ALEXANDRIA, January 17, 1864.
Chief of Staff:
GENERAL: The communications received on yesterday from General Mouton, copies of which were forwarded by him directly to department headquarters, led to the belief that no more arms are to be expected for the present from the other side of the Mississippi. This, in connection with the rising rivers and the withdrawal of the enemy from the Teche, makes me desirous of recalling Mouton's command to a point at least as near as Trinity, where the Ouachita Valley can better be protected than at Monroe, and the command in striking distance of this point. Orders have been sent to General Mouton to move to Trinity, unless events now unforeseen render his longer presence at Monroe desirable. He will be instructed to place a boat in Little River to facilitate communications with this place.
He reports that a boat has been sent to remove the guns, &c., at Harrisonburg to Monroe, as the lieutenant-general commanding desired. General Mouton can simply protect the contemplated works at Trinity, and one or two boats retained in the Ouachita will supply from that valley both the troops and laborers, unless otherwise directed from department headquarters. Mouton will move down the east bank of the river to Columbia, thence by the west bank to Trinity.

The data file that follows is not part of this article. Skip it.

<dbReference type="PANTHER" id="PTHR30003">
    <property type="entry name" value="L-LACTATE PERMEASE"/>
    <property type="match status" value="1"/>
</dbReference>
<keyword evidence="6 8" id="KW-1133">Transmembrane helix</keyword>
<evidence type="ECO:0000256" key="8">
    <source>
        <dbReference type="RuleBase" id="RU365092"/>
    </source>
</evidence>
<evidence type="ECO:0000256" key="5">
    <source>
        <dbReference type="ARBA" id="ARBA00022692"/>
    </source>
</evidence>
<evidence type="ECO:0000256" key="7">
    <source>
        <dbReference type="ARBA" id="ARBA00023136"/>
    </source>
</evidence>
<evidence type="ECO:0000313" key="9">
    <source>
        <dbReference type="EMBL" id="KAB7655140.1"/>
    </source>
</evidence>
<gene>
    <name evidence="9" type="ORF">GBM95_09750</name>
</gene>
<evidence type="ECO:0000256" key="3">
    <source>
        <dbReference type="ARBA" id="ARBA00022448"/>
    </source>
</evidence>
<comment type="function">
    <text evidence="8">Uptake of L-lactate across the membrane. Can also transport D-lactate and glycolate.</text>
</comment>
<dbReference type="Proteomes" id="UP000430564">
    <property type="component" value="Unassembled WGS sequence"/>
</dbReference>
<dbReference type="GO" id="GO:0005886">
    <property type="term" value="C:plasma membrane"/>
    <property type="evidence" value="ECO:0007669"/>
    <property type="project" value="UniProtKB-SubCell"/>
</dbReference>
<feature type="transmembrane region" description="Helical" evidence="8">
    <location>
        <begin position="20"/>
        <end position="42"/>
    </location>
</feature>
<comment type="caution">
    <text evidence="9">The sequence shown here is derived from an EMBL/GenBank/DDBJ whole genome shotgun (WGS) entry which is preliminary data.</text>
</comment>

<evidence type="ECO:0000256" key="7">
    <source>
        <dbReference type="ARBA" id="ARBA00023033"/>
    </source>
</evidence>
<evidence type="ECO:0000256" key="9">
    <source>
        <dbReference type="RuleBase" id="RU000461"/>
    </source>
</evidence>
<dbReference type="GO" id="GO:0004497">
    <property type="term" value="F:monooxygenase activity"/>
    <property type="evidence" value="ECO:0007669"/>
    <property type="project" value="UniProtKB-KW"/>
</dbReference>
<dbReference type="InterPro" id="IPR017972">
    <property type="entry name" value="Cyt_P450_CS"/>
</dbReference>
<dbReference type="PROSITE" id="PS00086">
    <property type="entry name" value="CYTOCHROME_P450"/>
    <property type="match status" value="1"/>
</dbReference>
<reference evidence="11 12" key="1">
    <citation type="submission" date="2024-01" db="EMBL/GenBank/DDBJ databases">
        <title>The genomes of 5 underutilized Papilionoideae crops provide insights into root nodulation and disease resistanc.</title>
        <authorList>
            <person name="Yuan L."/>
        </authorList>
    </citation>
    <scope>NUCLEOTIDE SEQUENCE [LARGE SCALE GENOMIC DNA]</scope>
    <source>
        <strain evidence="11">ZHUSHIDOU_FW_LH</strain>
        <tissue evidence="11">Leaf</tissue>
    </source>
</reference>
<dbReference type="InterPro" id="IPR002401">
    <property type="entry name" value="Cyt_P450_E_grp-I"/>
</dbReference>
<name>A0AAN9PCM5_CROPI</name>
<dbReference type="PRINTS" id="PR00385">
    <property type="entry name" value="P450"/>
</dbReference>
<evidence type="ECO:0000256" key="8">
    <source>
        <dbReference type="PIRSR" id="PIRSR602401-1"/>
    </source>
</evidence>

Respectfully, your obedient servant,
GENERAL ORDERS, HDQRS. DIST. OF TEX., N. MEX., AND ARIZ., No. 11. Houston, Tex., January 17, 1864.
The Governor having decided that the State troops are bound by the late law to remain in service until the provisions of that law can be carried out, all commanding officers of the State troops are hereby ordered to retain them in the service as at present organized until the same shall be accomplished in accordance with law, and it is made the duty of all officers of the Confederate Army serving in Texas to use all the means at their disposal to maintain and execute this decision of the Governor. A small portion of the troops, acting under a misapprehension of their obligations, have endeavored to return to their homes. They have been pursued and will be brought back to duty. This decision of the Governor having been thus made known, soldiers who leave their commands will be held as deserters and treated with all the rigor of the law.
The commanding general deems this a fitting occasion to bear testimony to the excellent conduct, uncomplaining spirit, and soldierly bearing of the State troops he has the honor to command, and feels confident that he can depend upon their intelligence and patriotism to accord every obedience to the orders of the Governor and his own, now made known to them by this order, and which will be reiterated by the Governor within a few days. It is enough to announce to the soldiers of the Texas State troops that their Governor has declared them to be legally in the service until the provisions of the late act shall have been carried out; that the enemy is in their front, and that the commanding general needs not the cold but the cordial support of his comrades in his efforts to repel them.